So simply wondering aloud and asking rhetorical Socratic questions can help build a sense of wanting to actually discover and grow.

We can also ask our clients direct curiosity-building questions.

Tip two: How will it be?

I’ve often used curiosity in therapy. When treating a spider phobia I might ask the client how they suppose their loved ones will react once they discover the client’s fear has gone without the client having told them.

How will their wider life generally be different?

With a drinker or smoker I might ask them what they imagine it’s going to feel like to no longer be preoccupied with these interloping substances. What will they be doing and thinking about instead, do they suppose?

We can, of course, be much more open ended than this.

Tip three: Notice something unexpected

People have a need to ‘switch off’ loops of expectancy. We want to know how the thrilling movie ends, who committed the murder in the crime novel, what the punchline is to the joke, and the solution to the mystery of where the heck we put the car keys!

I will sometimes task my clients to “notice something unexpected” after they have started sleeping really well again, or while calmly delivering a speech they’d been nervous about making, or over the first week of being a non-smoker. When we ask someone to notice something unexpected, we are piquing their curiosity and attaching satisfied curiosity to a therapeutic gain.

I might even add: “And this unexpected thing may be wonderful, or simply really good, or just something you’d never considered before… but be sure to notice it and write it down…”

I had one client who had been paralysed by fear of socializing. I helped her overcome the fear then asked her to notice something “nice and unexpected” at an upcoming social gathering.

She later reported she’d suddenly become aware of how “bright and beautiful” the colours seemed to be in the house she was in. I didn’t see that one coming.

Another client told me that the first time he saw a spider (after our work together) he started to run away through habit, before realizing he was actually no longer scared… and bursting into laughter at having run away!

Yet another client told me that in the supermarket, she just focused on the healthiest foods and it was “like the other unhealthy stuff wasn’t even there”… and so on. In each case, the client was intrigued by what they noticed.

Of course, the language we use can also increase curiosity in our clients.

Tip four: Use curiosity-building words and phrases

We’re often encouraged to build a sense of confidence by using certainties and definitive statements such as “You are fantastic. You will succeed!” and such like.

However, to build curiosity we can also artfully express not-knowingness.

You could pepper your language with words like maybe, perhaps, wonder, curious, interesting, and discover

You could use phrases such as:

I really don’t know just how you’re going to first notice that you’re becoming slimmer … maybe the soles of your feet will notice you’re becoming lighter before even your conscious mind does… or maybe the first sign will be something else entirely…”

“I wonder who’ll be the first to notice you coming out of that depression without you telling them. It might surprise you to discover who notices first… Maybe it will be your mother… but it might not be… It could be…”

So we’re building a sense of curiosity with perhaps, and maybe, and “I really don’t know yet” and “You really don’t know yet”…

We are using not (yet) knowing in the way we communicate and thereby attaching a sense of discovery to the preferred future state of the client.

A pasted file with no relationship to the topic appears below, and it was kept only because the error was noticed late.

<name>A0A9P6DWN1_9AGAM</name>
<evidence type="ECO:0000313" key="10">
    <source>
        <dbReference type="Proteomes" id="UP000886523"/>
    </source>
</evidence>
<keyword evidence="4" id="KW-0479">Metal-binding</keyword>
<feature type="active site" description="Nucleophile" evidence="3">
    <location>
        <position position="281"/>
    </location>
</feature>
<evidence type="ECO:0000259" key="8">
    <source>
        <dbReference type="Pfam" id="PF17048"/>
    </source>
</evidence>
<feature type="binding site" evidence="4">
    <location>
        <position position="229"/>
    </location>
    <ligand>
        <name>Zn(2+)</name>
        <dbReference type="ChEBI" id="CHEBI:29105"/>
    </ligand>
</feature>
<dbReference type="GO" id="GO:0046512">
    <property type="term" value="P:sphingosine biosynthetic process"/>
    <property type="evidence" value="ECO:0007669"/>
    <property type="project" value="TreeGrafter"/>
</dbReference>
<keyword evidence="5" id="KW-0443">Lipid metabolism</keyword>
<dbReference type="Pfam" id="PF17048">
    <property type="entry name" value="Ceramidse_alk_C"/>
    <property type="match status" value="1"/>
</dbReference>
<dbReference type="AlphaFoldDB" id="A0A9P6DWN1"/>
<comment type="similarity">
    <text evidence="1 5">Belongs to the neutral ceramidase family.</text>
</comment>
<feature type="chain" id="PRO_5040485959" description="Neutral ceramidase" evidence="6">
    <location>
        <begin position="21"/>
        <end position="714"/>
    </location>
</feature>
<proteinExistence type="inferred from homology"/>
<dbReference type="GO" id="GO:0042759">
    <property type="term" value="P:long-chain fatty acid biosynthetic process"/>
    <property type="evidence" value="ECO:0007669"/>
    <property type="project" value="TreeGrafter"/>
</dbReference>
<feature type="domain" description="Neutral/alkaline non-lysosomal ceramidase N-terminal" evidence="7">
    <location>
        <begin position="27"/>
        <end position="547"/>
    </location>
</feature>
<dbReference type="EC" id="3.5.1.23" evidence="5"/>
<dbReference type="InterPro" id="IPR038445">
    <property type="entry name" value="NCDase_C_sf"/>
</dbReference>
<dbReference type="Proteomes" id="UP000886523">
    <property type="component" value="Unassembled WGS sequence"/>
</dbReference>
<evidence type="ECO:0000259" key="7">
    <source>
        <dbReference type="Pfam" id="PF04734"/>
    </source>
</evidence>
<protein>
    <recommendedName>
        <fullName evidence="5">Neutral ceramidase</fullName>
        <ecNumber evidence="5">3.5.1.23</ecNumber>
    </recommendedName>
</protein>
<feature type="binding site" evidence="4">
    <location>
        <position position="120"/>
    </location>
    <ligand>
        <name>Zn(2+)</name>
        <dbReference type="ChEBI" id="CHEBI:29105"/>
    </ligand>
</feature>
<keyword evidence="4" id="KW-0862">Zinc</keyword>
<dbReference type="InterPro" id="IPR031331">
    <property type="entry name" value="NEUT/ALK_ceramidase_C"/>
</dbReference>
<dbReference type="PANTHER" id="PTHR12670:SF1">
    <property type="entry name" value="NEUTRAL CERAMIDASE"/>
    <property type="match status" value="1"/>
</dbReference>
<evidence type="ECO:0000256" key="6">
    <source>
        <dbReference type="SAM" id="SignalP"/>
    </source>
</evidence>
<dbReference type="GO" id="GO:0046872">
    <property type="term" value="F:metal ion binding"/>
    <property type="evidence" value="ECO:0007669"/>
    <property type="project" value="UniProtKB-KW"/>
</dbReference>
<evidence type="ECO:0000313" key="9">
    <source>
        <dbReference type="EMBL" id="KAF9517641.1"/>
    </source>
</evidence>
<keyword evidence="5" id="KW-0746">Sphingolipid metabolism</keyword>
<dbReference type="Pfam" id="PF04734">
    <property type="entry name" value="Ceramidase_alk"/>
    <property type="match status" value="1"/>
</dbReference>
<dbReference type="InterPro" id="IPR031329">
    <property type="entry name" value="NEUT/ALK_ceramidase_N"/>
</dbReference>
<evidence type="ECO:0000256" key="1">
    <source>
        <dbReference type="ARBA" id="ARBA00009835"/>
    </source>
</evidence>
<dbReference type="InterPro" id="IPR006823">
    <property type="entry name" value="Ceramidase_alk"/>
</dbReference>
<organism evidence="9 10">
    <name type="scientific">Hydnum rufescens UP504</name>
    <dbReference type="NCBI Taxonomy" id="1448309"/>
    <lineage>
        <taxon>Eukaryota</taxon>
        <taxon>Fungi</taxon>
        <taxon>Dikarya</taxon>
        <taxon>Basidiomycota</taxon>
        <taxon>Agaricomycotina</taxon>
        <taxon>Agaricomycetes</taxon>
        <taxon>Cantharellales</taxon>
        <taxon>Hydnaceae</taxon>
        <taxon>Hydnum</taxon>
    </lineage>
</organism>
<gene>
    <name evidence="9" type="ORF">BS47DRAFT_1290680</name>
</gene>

I used all these kinds of phrases with John. How would he feel when he’d made up his mind to ask Sue out? Would he feel determined, scared but determined, happy he’d at last made a decision…? I really couldn’t tell him how he was going to feel, and how he was going to feel might even surprise him!

Notice I didn’t want to build up a sense that Sue would definitely say yes, rather a sense that it was fascinating neither of us knew at that moment in time.

He later told me he’d been surprised to suddenly feel a sense of “sweeping peace” when at last he’d decided to ask Sue out. And that once he’d decided, he “just had to know one way or the other”. Almost as if finding out was the aim, rather than her necessarily saying “yes” (which, of course, would be nice!).

Lastly, we can build up a sense of curiosity directly.

Tip five: Evoke a general sense of curiosity

We can evoke a sense of burning curiosity in our clients before attaching that sense of needing to make a discovery to the client’s therapeutic goals.

I might ask a client about a time they were really curious to discover something. Or, during hypnotic work, I might simply evoke a scenario of a child opening a gift, not knowing what the wrapping and box contains but needing desperately to find out.

I might ask the client to imagine being that child – what does that huge curiosity feel like? Or I might evoke seeing a magic trick done, or that feeling when you’ve forgotten something but feel you really want to recall it.

What does intense curiosity feel like in the stomach? In the hands? How do we know when we have an overriding curiosity about something… or someone?

With John I wanted him to be focused more on curiosity than on feeling Sue had to accept his invitation for a date. I wanted him to be more focused on finding an answer than the (‘right’) answer.

While upping his curiosity, I was sure to incorporate a sense of intrigue about how he’d manage if she said no. We explored ways he’d thrive even if she said no.

One day he found he just couldn’t not ask Sue out.

She said she’d love to go for a meal with him.

The next time I saw John, he asked me why he’d made such a fuss about asking her out in the first place.

I suggested he could be curious about that.

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Mark Tyrrell

About Mark Tyrrell

Psychology is my passion. I've been a psychotherapist trainer since 1998, specializing in brief, solution focused approaches. I now teach practitioners all over the world via our online courses.

You can get my book FREE when you subscribe to my therapy techniques newsletter. Click here to subscribe free now.

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  1. Polman, E., Ruttan, R. L., & Peck, J. (2016). Using curiosity to increase the choice of “should” options. Paper Session, Aug, 4(11.11), 50.